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Middle East
Is the region poised to become a securities lending force?
The Middle East has been suffering a torrid time of late. The Arab spring saw rulers forced from power in Tunisia, Egypt, Libya and Yemen while civil uprisings erupted in Bahrain and Syria. Prior to 2011, and despite a history of political strife, the Middle East & North Africa (MENA) has not traditionally been perceived by foreign investors as a region particularly prone to political risk.

The region is home to the world’s largest supply of crude oil and as it becomes more financially sophisticated it is starting to realise its potential. Although short selling already takes place on the Abu Dhabi Securities Exchange (ADX) and the Dubai Financial Market (DFM) it is unregulated so there is a risk if contracts are broken, parties won’t be able to sue. In fact, the Emirates Securities and Commodities Authority (ESCA) spoke out against short selling last year, saying “short-selling operations are inconsistent with the spirit of these [established] regulations”.

Upcoming regulations

However, regulations concerning short selling and securities lending are imminent. The UAE Securities and Commodities Authority (SCA) published draft regulations at the end of last year stipulating that short selling of securities listed on the UAE markets will be permitted. However, as we head into the middle of 2012, it may seem strange that these regulations have yet to be ratified. David Lewis, senior vice president at Sungard, offers some explanation.

“Part of the delay to the regulations is because they are rightly fastidious about consulting. There has been lots of consultation with local stakeholders,” he says.

There could be another reason for the delays, which concern how the market is currently working. One well-placed source in the Middle East thinks that the dominance of local investors in the market may be an issue.
“There has been an uptake in volumes with local investors coming into the market. It would be risky to introduce something that would deter local investors. Regulators in the market don’t want to deter local investors. Anything that would put them off won’t be supported by the market,” he says.

Another possible reason for the perceived reticence in introducing the regulations could be Islamic finance and complying with Sharia law. “Islamic finance is part of [the reason for delay], you shouldn’t be able to sell something you don’t own. They are very nervous to introduce something were you gain from markets going down,” said one player.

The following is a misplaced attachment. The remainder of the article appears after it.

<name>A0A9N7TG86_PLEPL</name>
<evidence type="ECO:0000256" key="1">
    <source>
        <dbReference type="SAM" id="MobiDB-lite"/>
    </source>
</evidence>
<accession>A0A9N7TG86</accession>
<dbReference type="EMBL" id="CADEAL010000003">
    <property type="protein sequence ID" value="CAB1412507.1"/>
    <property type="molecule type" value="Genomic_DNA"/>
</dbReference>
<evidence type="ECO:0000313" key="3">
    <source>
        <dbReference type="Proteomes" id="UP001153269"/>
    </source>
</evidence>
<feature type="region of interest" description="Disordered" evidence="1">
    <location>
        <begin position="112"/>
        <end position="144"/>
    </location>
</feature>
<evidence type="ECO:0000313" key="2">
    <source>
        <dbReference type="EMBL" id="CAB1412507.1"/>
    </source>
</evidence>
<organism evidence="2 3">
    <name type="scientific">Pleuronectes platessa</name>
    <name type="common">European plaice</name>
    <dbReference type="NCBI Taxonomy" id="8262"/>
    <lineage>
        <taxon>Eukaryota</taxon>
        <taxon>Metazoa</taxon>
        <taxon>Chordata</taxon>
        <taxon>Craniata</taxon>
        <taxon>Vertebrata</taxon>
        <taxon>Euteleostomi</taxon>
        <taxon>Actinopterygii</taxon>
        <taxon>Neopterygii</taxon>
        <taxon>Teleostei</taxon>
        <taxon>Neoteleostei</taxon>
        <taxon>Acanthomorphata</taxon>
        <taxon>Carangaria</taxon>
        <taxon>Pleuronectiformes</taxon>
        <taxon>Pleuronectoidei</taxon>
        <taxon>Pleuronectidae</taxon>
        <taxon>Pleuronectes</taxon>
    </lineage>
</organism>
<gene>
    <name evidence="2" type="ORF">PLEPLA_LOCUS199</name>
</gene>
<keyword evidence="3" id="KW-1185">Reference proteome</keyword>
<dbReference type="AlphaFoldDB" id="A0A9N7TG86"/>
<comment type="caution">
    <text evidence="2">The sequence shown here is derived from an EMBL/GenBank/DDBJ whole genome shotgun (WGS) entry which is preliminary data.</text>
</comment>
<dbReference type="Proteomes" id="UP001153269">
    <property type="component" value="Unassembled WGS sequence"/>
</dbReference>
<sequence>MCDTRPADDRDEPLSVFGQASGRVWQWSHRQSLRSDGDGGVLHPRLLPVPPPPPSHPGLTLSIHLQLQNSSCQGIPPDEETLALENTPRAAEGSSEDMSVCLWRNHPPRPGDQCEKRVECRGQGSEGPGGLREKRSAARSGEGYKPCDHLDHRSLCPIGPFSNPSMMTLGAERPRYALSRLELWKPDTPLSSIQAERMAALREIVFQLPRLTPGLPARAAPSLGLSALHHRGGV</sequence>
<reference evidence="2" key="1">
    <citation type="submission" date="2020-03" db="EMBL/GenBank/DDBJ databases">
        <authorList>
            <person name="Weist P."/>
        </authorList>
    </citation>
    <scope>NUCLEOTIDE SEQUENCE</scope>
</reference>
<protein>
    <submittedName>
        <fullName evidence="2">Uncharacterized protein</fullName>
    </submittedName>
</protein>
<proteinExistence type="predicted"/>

However, he said that an Islamic repo is being developed based on an underlying Sukuk that would negate any conflict with Sharia law. Others aren’t convinced that there is such an issue with Islamic finance, rather a misunderstanding of the economics. “In line with some observers’ incorrect view that short selling is potentially harmful to portfolio values, the activity falls foul of the principle banning “unjust deeds”, as interpreted by some Islamic scholars. Short selling brings transparency and liquidity to the market. Multiple studies have shown statistically that short selling doesn’t harm the market,” says Lewis.

Richard Street, head of securities and fund services in Middle-East at Citi, believes the regulations are not simply about legitimising short selling but also building on existing improvements to the market.

“Stock lending regulations stop well short of endorsing short selling, they are designed to facilitate the failed management process, hence perfecting the recently introduced delivery versus payment (DVP) model,” he says.

With these regulations in place the UAE and Qatar might finally earn their upgrade from frontier market to emerging market from MSCI. However, they failed to earn this upgrade in February.

MSCI Upgrade?

At the moment, the UAE and Qatar are classified as ‘frontier markets’. Georges Elhedery, head of global markets in MENA at HSBC explains why the MSCI classification is important.

“It remains to be seen whether the UAE and Qatar will form part of the MSCI Emerging Markets Index this year. This certainly isn’t a foregone conclusion - but if successful, this would lead to more international money coming into the region as global emerging markets funds will flow towards these important markets. At present, these markets are classified as ‘frontier’ and very little institutional money follows the MSCI Frontier indices,” he says.